3 takeaways from Justin Gaethje's vicious KO of Edson Barboza 1

For the second fight in a row, Justin Gaethje slept an opponent in the first round. What was billed as a bloody war of attrition was instead a surgical execution. Tonight’s unlucky corpse belongs to the highly dangerous Edson Barboza. Despite lasting just long enough to finish half a tall beer, this fight taught us some very important things about both fighters.

1. Gaethje is the best leg kicker in the UFC

If both Gaethje and Barboza were proud of their leg kicks, they seemed offended that people gave the other man credit. And so, when the fight started, they stood across from each other and took turns hacking at each other’s lead leg. Gaethje would channel his hate into his shin and then politely stand back while Barboza expressed his loathing in turn. They both gave each other their best until Barboza backed off.

Wait what?

Winning a leg kicking contest against Barboza is like winning a power punching contest against Francis Ngannou. It’s like winning anything against Jon Jones. Barboza, for all his talent, couldn’t keep up with Gaetje’s technique and damage. That’s not even considering the psychological blow Edson suffered watching his best shots get one-upped.

With an aging Jose Aldo relying on powerful counter boxing, Gaethje stands tall as the best leg kicker in the league.

2. Gaethje 2.0 is terrifying

No one denied that Gaethje needed to fight smarter, but we weren’t sure what that’d look like. Could a Gaethje who restrained himself perform optimally?

The answer is a shuddering, concussive YES.

Gaethje still walked forward and applied monstrous pressure, but he wasn’t whiffing with power shots or leaving himself open to big counters. For the first time in Gaethje’s entire career, I never felt he was in danger. Yes, Barboza tagged him but he could never find the angle to hurt him. And whenever they traded, Barboza clearly wore it worse. As it turns out Gaethje doesn’t need volume to be effective. His toughness, monstrous power and timing are more than enough in small doses to finish high caliber opponents. And he eats exponentially less damage in turn.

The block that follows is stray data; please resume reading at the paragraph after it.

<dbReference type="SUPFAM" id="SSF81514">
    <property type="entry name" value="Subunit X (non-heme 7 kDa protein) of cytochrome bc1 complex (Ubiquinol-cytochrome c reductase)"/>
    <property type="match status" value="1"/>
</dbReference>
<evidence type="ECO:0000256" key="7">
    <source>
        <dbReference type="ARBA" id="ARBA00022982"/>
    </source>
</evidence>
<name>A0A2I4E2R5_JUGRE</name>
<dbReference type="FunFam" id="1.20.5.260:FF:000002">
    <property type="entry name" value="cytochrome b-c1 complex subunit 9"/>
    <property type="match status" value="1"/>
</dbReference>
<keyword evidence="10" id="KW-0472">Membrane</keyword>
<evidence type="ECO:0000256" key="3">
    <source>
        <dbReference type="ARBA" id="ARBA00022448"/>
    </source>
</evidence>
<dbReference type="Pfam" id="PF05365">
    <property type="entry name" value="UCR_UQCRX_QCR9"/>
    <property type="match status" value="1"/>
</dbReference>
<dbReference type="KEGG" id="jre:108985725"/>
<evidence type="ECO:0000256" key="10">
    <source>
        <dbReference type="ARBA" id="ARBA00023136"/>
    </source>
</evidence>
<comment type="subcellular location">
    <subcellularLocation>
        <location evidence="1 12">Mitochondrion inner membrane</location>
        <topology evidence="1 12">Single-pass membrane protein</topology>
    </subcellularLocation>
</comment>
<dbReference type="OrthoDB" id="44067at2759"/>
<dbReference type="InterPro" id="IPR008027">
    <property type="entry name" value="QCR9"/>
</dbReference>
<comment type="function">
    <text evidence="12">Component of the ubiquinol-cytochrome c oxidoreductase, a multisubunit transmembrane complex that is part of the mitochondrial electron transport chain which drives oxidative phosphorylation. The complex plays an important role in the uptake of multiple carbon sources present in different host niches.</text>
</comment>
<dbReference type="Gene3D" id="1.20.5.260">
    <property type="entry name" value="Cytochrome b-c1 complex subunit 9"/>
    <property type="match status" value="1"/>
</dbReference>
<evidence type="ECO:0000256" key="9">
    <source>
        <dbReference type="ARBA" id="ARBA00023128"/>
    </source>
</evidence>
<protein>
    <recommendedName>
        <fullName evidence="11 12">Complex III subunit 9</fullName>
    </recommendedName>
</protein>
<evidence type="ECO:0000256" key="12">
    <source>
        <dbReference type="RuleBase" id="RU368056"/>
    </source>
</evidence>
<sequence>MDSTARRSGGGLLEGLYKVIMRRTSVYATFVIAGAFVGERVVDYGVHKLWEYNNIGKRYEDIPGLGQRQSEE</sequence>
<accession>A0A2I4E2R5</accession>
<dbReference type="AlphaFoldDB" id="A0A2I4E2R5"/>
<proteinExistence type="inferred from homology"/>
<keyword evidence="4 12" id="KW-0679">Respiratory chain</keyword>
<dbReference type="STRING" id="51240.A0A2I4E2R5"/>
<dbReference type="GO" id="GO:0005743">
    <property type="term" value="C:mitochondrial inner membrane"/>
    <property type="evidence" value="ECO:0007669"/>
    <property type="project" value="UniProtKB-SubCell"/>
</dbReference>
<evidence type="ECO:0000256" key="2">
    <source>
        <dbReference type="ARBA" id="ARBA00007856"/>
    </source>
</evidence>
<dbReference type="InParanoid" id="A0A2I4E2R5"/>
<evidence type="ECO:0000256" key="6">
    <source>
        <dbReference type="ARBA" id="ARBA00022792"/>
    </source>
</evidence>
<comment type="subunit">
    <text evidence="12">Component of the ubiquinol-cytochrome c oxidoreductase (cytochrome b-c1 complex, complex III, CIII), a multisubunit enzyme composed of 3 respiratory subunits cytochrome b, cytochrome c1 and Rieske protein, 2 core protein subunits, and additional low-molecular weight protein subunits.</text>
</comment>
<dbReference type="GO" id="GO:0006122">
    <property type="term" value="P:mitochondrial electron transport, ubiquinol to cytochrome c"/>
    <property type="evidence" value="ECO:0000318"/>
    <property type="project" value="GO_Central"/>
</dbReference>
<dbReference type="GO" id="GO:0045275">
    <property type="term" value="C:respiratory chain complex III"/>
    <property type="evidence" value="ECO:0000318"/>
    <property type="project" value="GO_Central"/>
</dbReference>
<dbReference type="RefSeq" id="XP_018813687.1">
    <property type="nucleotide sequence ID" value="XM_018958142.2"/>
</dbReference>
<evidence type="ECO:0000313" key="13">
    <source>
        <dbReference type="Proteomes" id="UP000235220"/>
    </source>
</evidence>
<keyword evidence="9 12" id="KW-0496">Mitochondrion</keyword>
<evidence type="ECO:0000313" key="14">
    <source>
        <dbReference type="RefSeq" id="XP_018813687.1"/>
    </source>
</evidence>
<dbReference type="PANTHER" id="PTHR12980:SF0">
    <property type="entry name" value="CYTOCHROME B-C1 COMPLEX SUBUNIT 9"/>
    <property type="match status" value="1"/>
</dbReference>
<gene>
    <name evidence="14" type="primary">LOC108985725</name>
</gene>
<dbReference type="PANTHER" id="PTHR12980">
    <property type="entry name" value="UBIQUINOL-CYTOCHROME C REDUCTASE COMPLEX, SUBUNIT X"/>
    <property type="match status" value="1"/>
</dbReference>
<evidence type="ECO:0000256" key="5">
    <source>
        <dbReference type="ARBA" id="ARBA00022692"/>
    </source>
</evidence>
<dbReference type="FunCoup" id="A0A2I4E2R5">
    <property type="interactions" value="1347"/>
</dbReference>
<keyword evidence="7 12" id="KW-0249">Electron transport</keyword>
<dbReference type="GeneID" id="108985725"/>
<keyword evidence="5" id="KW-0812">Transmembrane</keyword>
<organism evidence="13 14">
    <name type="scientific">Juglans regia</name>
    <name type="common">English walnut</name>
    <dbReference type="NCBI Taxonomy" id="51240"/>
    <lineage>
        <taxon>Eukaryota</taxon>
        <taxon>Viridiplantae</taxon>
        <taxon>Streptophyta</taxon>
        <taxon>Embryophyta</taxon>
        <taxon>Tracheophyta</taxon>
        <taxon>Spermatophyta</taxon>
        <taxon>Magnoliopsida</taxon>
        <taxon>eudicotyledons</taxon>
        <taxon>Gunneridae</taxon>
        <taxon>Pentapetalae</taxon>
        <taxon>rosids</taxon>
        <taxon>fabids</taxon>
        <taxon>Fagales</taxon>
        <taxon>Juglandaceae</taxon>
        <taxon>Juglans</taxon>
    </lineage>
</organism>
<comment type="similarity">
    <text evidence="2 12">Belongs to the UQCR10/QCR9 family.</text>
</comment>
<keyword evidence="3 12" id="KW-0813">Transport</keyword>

Honestly, he looked better in this fight than against James Vick. And considering Vick stands 6′ 3″, he can be forgiven for eating a few kicks to the liver.

And watching the replay of the knockout punch, Barboza doesn’t absorb all the blame. Right before Gaethje launched the knockout blow, he actually shoves Barboza. The natural reaction to getting pushed is to lower your hands to aid in balance. Sneaky boxers and kickboxers do this all the time; push out of the clinch and fire a strike over the guard.

3. Edson Barboza is no longer elite

While I didn’t buy into the same hype as his most ardent fans, I believed that Edson Barboza was an elite lightweight. No longer. With all due respect to the elite striker, Edson doesn’t have the toughness necessary to hang with the best.

The body-melting and leg breaking kicks lose all potency. His long but surgical power punches begin to flail and run wide. A gas tank that can deliver 3 rounds of punishment lasts about half that when backing away in a panic. It’s not possible to rise in the lightweight division when simple pressure fighting robs you of your potential. Even considering the accidental (and uncalled) eye poke, Gaethje would’ve won. It’s awful to say it, but there are points at which you can guarantee Edson will lose.

And even if he had the matchmaking clout of Conor McGregor, there’s no easy path to a title. Nurmagomedov, Gaethje and Ferguson all own dominant wins over him. I seriously doubt he’d do much better against Dustin Poirier. In a great career, Barboza has lost to everyone that matters in the conversation for standing among the best. We may have just witnessed Edson Barboza’s ceiling.

Though implying he should be ahead of Donald Cerrone (which I agree with) may play poorly with fans, Gaethje justifies top billing. Perhaps a date with another man who scored a ridiculous knockout is in the cards after all.


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